Immune responses during pregnancy in heifers naturally infected with Neospora caninum with and without immunization.
ABSTRACT This study was designed to identify changes in parasite-specific immune responses that occur during vertical transmission of Neospora caninum and can be used as indicators of parasite reactivation in naturally infected heifers. Ten heifers were unimmunized and 11 immunized with killed tachyzoites. One unimmunized heifer, which aborted at week 19 of gestation, had an increase in parasite-specific antibodies, mainly IgG(2), from week 15 to week 19 and a concomitant decline in parasite-specific cell-mediated immune (CMI) responses. Eight unimmunized heifers, which had live full-term congenitally infected calves, had an increase in antibodies, mainly IgG(2), from week 21 onwards. All immunized heifers delivered live full-term congenitally infected calves, and had a bimodal increase in antibodies; primarily IgG(1) following immunization and predominantly IgG(2) from week 17 onwards. Immunized heifers had significantly greater overall mean humoral and CMI responses than unimmunized heifers. Nine uninfected control heifers and their calves were seronegative. These results indicate that reactivation of a latent infection occurred in the naturally infected heifers, regardless of their immunization status, and was associated with increased parasite-specific antibodies, mainly IgG(2).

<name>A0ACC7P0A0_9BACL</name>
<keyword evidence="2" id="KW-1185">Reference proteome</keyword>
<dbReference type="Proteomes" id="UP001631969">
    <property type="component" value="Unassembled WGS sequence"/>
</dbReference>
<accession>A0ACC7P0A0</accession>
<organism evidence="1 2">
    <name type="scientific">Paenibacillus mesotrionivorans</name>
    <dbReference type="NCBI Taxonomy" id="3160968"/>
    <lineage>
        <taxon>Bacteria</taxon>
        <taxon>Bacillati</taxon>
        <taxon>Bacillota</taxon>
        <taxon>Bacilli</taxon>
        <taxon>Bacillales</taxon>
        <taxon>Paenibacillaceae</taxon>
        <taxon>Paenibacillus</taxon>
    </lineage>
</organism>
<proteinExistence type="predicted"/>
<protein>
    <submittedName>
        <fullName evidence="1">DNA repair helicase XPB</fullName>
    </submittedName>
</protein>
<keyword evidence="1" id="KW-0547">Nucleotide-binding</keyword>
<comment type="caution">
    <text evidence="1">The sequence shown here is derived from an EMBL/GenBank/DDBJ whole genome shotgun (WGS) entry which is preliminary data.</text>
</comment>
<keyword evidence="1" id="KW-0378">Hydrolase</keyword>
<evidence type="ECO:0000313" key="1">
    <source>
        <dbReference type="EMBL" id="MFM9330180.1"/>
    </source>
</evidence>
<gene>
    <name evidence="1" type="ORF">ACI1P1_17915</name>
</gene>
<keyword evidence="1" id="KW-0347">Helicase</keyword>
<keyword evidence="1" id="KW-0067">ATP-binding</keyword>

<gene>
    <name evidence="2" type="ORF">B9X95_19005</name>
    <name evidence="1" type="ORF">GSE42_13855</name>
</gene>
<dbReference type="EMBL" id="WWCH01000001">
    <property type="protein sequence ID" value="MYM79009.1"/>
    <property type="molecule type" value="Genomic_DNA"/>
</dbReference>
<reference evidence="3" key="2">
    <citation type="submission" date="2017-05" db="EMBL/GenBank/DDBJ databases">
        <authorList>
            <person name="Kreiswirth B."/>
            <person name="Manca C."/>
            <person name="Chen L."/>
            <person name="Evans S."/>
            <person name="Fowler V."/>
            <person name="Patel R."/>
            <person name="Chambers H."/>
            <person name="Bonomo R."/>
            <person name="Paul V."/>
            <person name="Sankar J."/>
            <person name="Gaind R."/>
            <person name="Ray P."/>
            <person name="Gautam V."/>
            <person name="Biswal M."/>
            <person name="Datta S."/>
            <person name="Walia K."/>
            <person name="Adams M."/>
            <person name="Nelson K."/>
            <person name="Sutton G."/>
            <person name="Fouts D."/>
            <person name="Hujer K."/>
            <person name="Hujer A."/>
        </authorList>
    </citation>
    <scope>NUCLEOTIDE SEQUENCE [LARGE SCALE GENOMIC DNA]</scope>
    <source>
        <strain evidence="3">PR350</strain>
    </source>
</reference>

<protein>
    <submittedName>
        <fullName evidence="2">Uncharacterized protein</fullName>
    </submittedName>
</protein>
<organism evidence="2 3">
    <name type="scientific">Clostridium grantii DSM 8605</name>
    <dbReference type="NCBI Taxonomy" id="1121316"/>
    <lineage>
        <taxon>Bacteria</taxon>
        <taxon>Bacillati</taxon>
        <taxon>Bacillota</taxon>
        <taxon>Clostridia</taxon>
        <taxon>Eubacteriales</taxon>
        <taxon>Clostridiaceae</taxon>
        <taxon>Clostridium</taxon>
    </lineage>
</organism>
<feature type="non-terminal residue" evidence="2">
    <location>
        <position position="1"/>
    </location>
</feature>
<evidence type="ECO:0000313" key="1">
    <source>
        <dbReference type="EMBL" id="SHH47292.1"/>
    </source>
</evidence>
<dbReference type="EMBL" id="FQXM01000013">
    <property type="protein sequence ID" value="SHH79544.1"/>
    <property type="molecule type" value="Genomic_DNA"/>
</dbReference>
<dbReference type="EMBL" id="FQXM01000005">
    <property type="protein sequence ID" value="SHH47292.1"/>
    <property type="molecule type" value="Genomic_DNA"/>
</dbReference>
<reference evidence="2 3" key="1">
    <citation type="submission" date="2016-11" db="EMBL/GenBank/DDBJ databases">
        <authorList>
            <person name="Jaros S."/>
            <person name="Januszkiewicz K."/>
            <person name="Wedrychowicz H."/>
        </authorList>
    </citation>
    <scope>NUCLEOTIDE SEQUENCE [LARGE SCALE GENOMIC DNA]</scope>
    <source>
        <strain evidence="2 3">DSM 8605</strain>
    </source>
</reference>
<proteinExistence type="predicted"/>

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ABSTRACT: The course of anti-Neospora antibody kinetics during two consecutive pregnancies has been evaluated in five chronically in-fected dairy cows. The blood samples of cows were collected monthly. Anti-Neospora antibodies in blood sera were detected by indirect ELISA (ID-VET, France). During whole period of the study cows remained seropositive; with S/P% values (iELISA) ranging from 94 to 214%. The antibody kinetics determined by iELISA showed a significant increase (P<0.0059) of specific IgG antibodies in the third trimester of both pregnancies. The monitored cows gave birth to 10 healthy calves (4 steers and 6 heifers). To confirm the occurrence of vertical transmission of Neospora from mothers to offspring in the herd, dam-daugh-ter serology was performed. Anti-Neospora antibodies was found in 4 from 6 heifers (>6 months old). Study presents original data reporting on the very similar persistent pattern of anti-Neospora antibody levels during the third trimester of pregnancies in all five dairies. Based on the high seropositivity of female offspring, the reactivation of a latent infection of cows rather than a re-infection can be supposed.Acta Parasitologica 11/2013; 58(4):463–467. · 1.00 Impact Factor